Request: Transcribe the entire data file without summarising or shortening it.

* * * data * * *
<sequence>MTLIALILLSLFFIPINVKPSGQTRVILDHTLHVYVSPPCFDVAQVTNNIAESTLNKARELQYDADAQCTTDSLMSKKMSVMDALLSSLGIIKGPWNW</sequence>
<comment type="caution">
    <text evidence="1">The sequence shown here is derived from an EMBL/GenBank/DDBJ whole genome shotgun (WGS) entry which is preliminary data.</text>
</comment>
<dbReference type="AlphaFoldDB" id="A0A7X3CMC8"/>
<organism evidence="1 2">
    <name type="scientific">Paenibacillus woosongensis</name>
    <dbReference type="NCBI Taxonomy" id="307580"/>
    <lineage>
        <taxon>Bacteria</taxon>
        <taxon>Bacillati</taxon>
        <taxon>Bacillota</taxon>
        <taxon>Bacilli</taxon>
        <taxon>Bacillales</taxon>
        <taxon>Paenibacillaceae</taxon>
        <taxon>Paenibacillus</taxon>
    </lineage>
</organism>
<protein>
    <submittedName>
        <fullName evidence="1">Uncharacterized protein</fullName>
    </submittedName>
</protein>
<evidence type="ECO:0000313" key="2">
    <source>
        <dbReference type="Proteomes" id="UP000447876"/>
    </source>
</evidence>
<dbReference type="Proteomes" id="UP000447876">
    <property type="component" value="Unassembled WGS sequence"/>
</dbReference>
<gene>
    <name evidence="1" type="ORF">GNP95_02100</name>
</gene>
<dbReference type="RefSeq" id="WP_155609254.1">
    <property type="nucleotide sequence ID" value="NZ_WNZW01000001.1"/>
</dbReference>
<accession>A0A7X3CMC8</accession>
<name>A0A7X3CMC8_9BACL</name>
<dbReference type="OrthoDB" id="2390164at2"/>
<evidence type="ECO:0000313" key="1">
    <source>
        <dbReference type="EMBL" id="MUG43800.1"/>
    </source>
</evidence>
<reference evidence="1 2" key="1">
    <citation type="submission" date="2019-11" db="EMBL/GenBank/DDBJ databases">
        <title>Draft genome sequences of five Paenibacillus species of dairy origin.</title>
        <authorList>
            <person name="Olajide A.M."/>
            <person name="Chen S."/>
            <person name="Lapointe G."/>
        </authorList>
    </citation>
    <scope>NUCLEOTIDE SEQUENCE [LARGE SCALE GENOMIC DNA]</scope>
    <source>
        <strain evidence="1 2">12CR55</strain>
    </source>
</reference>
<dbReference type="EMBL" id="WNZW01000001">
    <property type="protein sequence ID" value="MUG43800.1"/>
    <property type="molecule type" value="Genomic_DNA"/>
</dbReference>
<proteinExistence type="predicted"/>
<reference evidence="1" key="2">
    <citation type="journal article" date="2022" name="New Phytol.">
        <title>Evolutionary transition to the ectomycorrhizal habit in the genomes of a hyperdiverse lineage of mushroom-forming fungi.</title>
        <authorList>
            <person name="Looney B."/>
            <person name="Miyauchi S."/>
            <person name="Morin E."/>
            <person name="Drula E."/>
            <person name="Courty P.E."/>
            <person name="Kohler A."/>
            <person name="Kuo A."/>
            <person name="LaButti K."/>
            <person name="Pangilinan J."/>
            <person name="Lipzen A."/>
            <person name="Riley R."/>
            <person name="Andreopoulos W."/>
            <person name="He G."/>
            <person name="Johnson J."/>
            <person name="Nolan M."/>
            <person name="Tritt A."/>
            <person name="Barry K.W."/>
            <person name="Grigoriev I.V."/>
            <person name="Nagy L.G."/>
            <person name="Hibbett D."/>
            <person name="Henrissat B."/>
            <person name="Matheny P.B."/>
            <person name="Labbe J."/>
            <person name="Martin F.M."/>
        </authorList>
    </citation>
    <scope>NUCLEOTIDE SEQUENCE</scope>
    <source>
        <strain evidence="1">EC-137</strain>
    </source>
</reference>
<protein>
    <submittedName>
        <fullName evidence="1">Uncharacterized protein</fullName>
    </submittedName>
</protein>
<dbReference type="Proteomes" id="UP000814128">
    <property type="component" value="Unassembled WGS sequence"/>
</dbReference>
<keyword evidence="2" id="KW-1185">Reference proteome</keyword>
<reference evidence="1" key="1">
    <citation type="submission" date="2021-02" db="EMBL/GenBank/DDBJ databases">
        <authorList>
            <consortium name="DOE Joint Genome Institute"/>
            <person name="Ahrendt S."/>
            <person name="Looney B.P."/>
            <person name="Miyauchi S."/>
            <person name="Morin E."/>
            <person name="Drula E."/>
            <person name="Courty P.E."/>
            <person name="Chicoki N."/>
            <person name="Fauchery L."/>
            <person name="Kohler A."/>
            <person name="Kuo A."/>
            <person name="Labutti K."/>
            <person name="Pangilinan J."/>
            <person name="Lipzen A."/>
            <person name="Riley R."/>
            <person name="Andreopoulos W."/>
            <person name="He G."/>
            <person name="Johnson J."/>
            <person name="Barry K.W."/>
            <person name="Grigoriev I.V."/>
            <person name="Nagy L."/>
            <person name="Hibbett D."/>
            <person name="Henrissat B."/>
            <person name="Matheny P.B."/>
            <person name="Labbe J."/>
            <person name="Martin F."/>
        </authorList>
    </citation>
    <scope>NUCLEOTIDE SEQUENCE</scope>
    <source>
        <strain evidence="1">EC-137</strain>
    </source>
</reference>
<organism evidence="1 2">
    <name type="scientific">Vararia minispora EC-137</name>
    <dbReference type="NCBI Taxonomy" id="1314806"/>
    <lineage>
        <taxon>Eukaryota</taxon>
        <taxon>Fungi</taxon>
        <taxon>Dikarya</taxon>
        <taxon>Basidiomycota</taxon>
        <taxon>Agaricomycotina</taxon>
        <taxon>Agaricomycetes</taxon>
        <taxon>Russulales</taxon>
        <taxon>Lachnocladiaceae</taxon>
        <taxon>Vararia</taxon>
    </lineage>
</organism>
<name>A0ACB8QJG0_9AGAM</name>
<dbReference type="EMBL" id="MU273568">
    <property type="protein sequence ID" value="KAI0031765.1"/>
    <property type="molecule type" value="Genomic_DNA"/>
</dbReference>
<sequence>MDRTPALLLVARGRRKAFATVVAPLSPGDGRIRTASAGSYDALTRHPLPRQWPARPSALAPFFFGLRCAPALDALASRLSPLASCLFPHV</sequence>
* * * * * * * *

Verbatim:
<sequence>MTLIALILLSLFFIPINVKPSGQTRVILDHTLHVYVSPPCFDVAQVTNNIAESTLNKARELQYDADAQCTTDSLMSKKMSVMDALLSSLGIIKGPWNW</sequence>
<comment type="caution">
    <text evidence="1">The sequence shown here is derived from an EMBL/GenBank/DDBJ whole genome shotgun (WGS) entry which is preliminary data.</text>
</comment>
<dbReference type="AlphaFoldDB" id="A0A7X3CMC8"/>
<organism evidence="1 2">
    <name type="scientific">Paenibacillus woosongensis</name>
    <dbReference type="NCBI Taxonomy" id="307580"/>
    <lineage>
        <taxon>Bacteria</taxon>
        <taxon>Bacillati</taxon>
        <taxon>Bacillota</taxon>
        <taxon>Bacilli</taxon>
        <taxon>Bacillales</taxon>
        <taxon>Paenibacillaceae</taxon>
        <taxon>Paenibacillus</taxon>
    </lineage>
</organism>
<protein>
    <submittedName>
        <fullName evidence="1">Uncharacterized protein</fullName>
    </submittedName>
</protein>
<evidence type="ECO:0000313" key="2">
    <source>
        <dbReference type="Proteomes" id="UP000447876"/>
    </source>
</evidence>
<dbReference type="Proteomes" id="UP000447876">
    <property type="component" value="Unassembled WGS sequence"/>
</dbReference>
<gene>
    <name evidence="1" type="ORF">GNP95_02100</name>
</gene>
<dbReference type="RefSeq" id="WP_155609254.1">
    <property type="nucleotide sequence ID" value="NZ_WNZW01000001.1"/>
</dbReference>
<accession>A0A7X3CMC8</accession>
<name>A0A7X3CMC8_9BACL</name>
<dbReference type="OrthoDB" id="2390164at2"/>
<evidence type="ECO:0000313" key="1">
    <source>
        <dbReference type="EMBL" id="MUG43800.1"/>
    </source>
</evidence>
<reference evidence="1 2" key="1">
    <citation type="submission" date="2019-11" db="EMBL/GenBank/DDBJ databases">
        <title>Draft genome sequences of five Paenibacillus species of dairy origin.</title>
        <authorList>
            <person name="Olajide A.M."/>
            <person name="Chen S."/>
            <person name="Lapointe G."/>
        </authorList>
    </citation>
    <scope>NUCLEOTIDE SEQUENCE [LARGE SCALE GENOMIC DNA]</scope>
    <source>
        <strain evidence="1 2">12CR55</strain>
    </source>
</reference>
<dbReference type="EMBL" id="WNZW01000001">
    <property type="protein sequence ID" value="MUG43800.1"/>
    <property type="molecule type" value="Genomic_DNA"/>
</dbReference>
<proteinExistence type="predicted"/>
<reference evidence="1" key="2">
    <citation type="journal article" date="2022" name="New Phytol.">
        <title>Evolutionary transition to the ectomycorrhizal habit in the genomes of a hyperdiverse lineage of mushroom-forming fungi.</title>
        <authorList>
            <person name="Looney B."/>
            <person name="Miyauchi S."/>
            <person name="Morin E."/>
            <person name="Drula E."/>
            <person name="Courty P.E."/>
            <person name="Kohler A."/>
            <person name="Kuo A."/>
            <person name="LaButti K."/>
            <person name="Pangilinan J."/>
            <person name="Lipzen A."/>
            <person name="Riley R."/>
            <person name="Andreopoulos W."/>
            <person name="He G."/>
            <person name="Johnson J."/>
            <person name="Nolan M."/>
            <person name="Tritt A."/>
            <person name="Barry K.W."/>
            <person name="Grigoriev I.V."/>
            <person name="Nagy L.G."/>
            <person name="Hibbett D."/>
            <person name="Henrissat B."/>
            <person name="Matheny P.B."/>
            <person name="Labbe J."/>
            <person name="Martin F.M."/>
        </authorList>
    </citation>
    <scope>NUCLEOTIDE SEQUENCE</scope>
    <source>
        <strain evidence="1">EC-137</strain>
    </source>
</reference>
<protein>
    <submittedName>
        <fullName evidence="1">Uncharacterized protein</fullName>
    </submittedName>
</protein>
<dbReference type="Proteomes" id="UP000814128">
    <property type="component" value="Unassembled WGS sequence"/>
</dbReference>
<keyword evidence="2" id="KW-1185">Reference proteome</keyword>
<reference evidence="1" key="1">
    <citation type="submission" date="2021-02" db="EMBL/GenBank/DDBJ databases">
        <authorList>
            <consortium name="DOE Joint Genome Institute"/>
            <person name="Ahrendt S."/>
            <person name="Looney B.P."/>
            <person name="Miyauchi S."/>
            <person name="Morin E."/>
            <person name="Drula E."/>
            <person name="Courty P.E."/>
            <person name="Chicoki N."/>
            <person name="Fauchery L."/>
            <person name="Kohler A."/>
            <person name="Kuo A."/>
            <person name="Labutti K."/>
            <person name="Pangilinan J."/>
            <person name="Lipzen A."/>
            <person name="Riley R."/>
            <person name="Andreopoulos W."/>
            <person name="He G."/>
            <person name="Johnson J."/>
            <person name="Barry K.W."/>
            <person name="Grigoriev I.V."/>
            <person name="Nagy L."/>
            <person name="Hibbett D."/>
            <person name="Henrissat B."/>
            <person name="Matheny P.B."/>
            <person name="Labbe J."/>
            <person name="Martin F."/>
        </authorList>
    </citation>
    <scope>NUCLEOTIDE SEQUENCE</scope>
    <source>
        <strain evidence="1">EC-137</strain>
    </source>
</reference>
<organism evidence="1 2">
    <name type="scientific">Vararia minispora EC-137</name>
    <dbReference type="NCBI Taxonomy" id="1314806"/>
    <lineage>
        <taxon>Eukaryota</taxon>
        <taxon>Fungi</taxon>
        <taxon>Dikarya</taxon>
        <taxon>Basidiomycota</taxon>
        <taxon>Agaricomycotina</taxon>
        <taxon>Agaricomycetes</taxon>
        <taxon>Russulales</taxon>
        <taxon>Lachnocladiaceae</taxon>
        <taxon>Vararia</taxon>
    </lineage>
</organism>
<name>A0ACB8QJG0_9AGAM</name>
<dbReference type="EMBL" id="MU273568">
    <property type="protein sequence ID" value="KAI0031765.1"/>
    <property type="molecule type" value="Genomic_DNA"/>
</dbReference>
<sequence>MDRTPALLLVARGRRKAFATVVAPLSPGDGRIRTASAGSYDALTRHPLPRQWPARPSALAPFFFGLRCAPALDALASRLSPLASCLFPHV</sequence>